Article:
OP: I'll start with Michael, because he's from Philadelphia. Michael was going to the Berklee College of Music. I had a group called Catalyst. We did four albums during that period. Michael had all four of those albums under his arm going back and forth to school. He knew about my history. He came back to Philly eight or nine years ago and we had lunch with Byard Lancaster. I told him I'd like to have him at some point to be a guest soloist with the Saxophone Choir. He's so humble. I guess I could talk all night and not really say the words that do him, because he's one special nice person, in addition to being able to play that horn like he does. He said he knew the Saxophone Choir and would do it when he could schedule it.
In the early eighties I was working with Max, and did the first Saxophone Choir record in 1985 and was doing an interview at the Columbia Broadcasting Station in NY. When I came out of the studio, this guy was sitting out on the bench. He said, "You don't know me, but I'm Joe Lovano, and I really, really like your music, and I'm doing an interview behind you." Maybe eight or nine years later, Joe Lovano is a very big superstar. So, I asked him and he said yes.
James Carter said he'd known about the Saxophone Choir since 1985. He heard the first album. We were in Warsaw together; in fact I met James about ten years ago. He came to Philadelphia, I met him then. He played so many instruments that night. He was almost like a one man show. I guess there had to be three thousand people there and he really tore it up. I saw him at the Warsaw Jazz Festival, he had his quartet, I had my trio. Also, Sam Rivers' Quartet, nice, nice festival. The next morning we had breakfast, I asked him also.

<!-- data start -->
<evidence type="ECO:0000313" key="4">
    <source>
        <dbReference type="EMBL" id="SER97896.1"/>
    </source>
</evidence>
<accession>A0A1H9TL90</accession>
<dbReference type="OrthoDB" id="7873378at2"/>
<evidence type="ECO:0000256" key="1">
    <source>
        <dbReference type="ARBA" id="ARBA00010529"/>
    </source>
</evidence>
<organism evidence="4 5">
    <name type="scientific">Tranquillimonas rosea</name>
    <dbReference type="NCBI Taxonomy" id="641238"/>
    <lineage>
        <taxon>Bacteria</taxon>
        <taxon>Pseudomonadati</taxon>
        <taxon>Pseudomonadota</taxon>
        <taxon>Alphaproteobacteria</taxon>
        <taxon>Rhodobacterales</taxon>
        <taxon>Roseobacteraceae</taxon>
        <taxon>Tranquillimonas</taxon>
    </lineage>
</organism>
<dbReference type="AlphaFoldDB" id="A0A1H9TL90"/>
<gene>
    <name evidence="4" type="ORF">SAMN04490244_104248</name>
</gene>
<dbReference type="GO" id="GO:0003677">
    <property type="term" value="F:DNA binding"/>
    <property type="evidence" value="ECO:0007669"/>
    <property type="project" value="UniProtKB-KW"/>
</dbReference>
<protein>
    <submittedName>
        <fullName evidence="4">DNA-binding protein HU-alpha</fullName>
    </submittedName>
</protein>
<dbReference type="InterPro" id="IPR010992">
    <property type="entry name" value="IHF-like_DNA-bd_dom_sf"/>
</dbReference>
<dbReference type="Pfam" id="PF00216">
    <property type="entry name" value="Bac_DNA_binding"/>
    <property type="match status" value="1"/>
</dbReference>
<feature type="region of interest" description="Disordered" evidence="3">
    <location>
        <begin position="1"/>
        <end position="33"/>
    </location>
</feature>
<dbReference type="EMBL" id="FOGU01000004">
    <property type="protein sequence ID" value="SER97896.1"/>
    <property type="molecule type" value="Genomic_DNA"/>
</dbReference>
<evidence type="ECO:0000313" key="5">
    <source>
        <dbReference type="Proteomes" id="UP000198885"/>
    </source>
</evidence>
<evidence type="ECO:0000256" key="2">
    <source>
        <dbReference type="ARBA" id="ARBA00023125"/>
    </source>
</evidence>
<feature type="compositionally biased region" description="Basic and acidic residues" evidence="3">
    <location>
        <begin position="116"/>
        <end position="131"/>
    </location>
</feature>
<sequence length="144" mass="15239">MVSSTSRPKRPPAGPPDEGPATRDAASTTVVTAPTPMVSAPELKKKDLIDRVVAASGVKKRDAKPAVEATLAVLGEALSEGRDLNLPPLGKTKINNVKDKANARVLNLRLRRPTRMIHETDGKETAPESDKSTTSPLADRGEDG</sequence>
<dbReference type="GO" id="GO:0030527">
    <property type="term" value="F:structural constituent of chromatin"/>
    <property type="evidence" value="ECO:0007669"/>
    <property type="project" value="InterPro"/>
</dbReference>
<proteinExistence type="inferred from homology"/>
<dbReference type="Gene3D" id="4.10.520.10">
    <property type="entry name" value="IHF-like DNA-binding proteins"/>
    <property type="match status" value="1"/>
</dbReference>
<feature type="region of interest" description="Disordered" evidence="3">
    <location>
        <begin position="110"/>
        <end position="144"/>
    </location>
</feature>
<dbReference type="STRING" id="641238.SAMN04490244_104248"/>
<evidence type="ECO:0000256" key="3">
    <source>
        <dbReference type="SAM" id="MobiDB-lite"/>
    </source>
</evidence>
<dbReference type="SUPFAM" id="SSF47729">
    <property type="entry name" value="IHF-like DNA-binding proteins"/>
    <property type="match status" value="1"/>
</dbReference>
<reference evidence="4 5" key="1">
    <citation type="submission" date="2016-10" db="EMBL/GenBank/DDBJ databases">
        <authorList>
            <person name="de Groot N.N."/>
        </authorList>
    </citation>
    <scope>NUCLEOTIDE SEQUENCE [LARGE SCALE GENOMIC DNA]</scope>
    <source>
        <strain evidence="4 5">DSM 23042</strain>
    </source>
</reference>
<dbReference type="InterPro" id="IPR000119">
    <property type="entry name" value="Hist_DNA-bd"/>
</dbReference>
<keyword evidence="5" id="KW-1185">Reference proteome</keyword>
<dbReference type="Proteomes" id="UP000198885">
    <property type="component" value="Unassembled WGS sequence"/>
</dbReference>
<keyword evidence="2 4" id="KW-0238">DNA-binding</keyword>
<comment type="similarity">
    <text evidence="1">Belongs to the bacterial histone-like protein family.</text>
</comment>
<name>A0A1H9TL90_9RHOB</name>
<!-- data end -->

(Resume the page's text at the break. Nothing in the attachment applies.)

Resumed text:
All three of them, I just couldn't believe they were so willing to be a part of the Saxophone Choir. I've never played with three musicians who played their butts off on the date, and were so humble. Sometimes you get musicians that come on the gig and they're hard to get along with, they have attitudes. None of them had any kinds of attitude, and that's why the music came out like that.
AAJ: How did you originally connect with Max Roach?